ETA: YouTube nostalgia of the evening: Fleetwood Mac (yes, late-70s soft rock, but Stevie was hawt, and I still love Rhiannon, Dreams, Sara and Landside, the original one, goddamit. And Tusk. Stevie Nicks twirling the twirly thing, OMG.), the Eurthymics (don't read the fucking comments on Annie's gender), The Cure (don't read the racist comments from morons who never heard of Camus, not that I like Camus) and this fucking fab fan vid of Placebo's My Sweet Prince.

ETA2: Ok, sometimes YouTube comments aren't that bad. Someone characterised PJ Harvey (yes, I was perving at her again, sue me) as: Polly Jean... the product of Iggy pop fucking Kate Bush.. Rock on.

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For Take Five, by the Dave Brubeck Quartet. (Note the number of thumbs up)

I would totally have been a hepcat in those days, if there was such a thing as a dyke hepcat. Alas, I think I would have had to be have been the arty type wearing a beret and smoking cigarettes in a holder. Not sure if I could have carried that one off.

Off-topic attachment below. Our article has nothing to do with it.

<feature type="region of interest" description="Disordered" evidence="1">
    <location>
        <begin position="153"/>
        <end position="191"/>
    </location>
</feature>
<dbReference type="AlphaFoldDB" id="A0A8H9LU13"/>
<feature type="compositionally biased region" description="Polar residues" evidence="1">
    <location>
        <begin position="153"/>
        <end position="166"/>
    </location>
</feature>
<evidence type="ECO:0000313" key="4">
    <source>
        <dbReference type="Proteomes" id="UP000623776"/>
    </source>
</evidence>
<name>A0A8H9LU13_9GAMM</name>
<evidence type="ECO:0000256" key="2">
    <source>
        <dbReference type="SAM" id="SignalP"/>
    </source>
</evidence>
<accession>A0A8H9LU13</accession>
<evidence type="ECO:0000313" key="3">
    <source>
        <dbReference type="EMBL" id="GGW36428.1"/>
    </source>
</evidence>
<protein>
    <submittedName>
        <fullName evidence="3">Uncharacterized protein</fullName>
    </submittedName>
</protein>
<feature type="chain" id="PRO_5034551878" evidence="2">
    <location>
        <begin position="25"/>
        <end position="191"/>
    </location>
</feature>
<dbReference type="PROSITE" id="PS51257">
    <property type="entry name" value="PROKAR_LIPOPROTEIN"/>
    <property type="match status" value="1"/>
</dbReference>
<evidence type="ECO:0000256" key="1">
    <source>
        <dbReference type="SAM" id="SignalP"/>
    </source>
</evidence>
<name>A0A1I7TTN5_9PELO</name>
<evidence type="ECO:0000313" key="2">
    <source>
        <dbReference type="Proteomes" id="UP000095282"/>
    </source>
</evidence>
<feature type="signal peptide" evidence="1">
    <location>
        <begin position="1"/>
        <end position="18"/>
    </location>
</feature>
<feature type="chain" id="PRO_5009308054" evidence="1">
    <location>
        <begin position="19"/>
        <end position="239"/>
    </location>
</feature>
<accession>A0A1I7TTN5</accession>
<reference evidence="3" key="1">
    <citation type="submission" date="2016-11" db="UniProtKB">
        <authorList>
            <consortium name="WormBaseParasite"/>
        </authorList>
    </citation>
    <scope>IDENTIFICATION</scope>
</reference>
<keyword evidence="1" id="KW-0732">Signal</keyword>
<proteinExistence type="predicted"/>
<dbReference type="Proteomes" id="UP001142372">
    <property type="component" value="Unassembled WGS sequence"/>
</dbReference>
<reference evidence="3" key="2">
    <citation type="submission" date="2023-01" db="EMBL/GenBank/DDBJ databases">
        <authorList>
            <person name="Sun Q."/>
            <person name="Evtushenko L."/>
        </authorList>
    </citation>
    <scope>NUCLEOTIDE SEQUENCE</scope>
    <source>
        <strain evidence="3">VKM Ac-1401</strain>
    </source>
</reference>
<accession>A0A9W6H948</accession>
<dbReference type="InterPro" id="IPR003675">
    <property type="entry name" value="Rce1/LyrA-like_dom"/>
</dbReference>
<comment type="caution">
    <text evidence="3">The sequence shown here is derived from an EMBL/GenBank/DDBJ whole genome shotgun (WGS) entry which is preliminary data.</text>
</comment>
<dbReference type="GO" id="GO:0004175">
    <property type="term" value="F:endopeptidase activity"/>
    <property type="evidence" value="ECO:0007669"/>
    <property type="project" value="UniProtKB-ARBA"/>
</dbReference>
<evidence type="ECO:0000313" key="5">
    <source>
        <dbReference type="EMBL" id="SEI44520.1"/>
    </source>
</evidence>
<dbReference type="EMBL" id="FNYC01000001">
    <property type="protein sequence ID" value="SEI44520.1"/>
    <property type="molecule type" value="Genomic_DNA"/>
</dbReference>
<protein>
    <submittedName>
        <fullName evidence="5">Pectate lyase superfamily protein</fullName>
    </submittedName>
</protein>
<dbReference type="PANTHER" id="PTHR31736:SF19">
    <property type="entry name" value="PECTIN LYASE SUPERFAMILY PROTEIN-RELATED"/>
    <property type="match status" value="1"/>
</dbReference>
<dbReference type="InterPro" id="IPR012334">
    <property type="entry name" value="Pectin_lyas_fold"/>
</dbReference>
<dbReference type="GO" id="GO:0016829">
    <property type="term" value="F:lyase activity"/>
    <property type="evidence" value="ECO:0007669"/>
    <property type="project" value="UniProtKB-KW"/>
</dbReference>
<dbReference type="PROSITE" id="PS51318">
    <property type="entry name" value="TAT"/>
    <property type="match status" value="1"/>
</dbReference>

Here's Anita O'Day singing Sweet Georgia Brown from Jazz On a Summer's Day. Love the outfits, most definitely including Miss O'Day's.

Ella doing Summertime. There really are no words, other than OMFG.

Dakota Staton with Willow Weep for Me. Alas, not a real clip, but I can't leave her out of a discussion on jazz.

I'm not a huge fan of Nina Simone in general, but some of her tracks just make the hair stand up on the back of your head, like I Put a Spell on You. And who doesn't like My Baby Just Cares for Me or Black is the Colour of My True Love's Hair.

In other non-news, I made myself a roast chicken as a treat last night - I haven't cooked one myself for years, and meat thermometers really do make it brainless. Also, I make the best fucking gravy, if I do say so myself - I've never used a packet and I never will. Also, lunchtime BLTs made with happy pig bacns and afghan plum chutney (which I am still eking out) are just fab.

Om nom nom nom.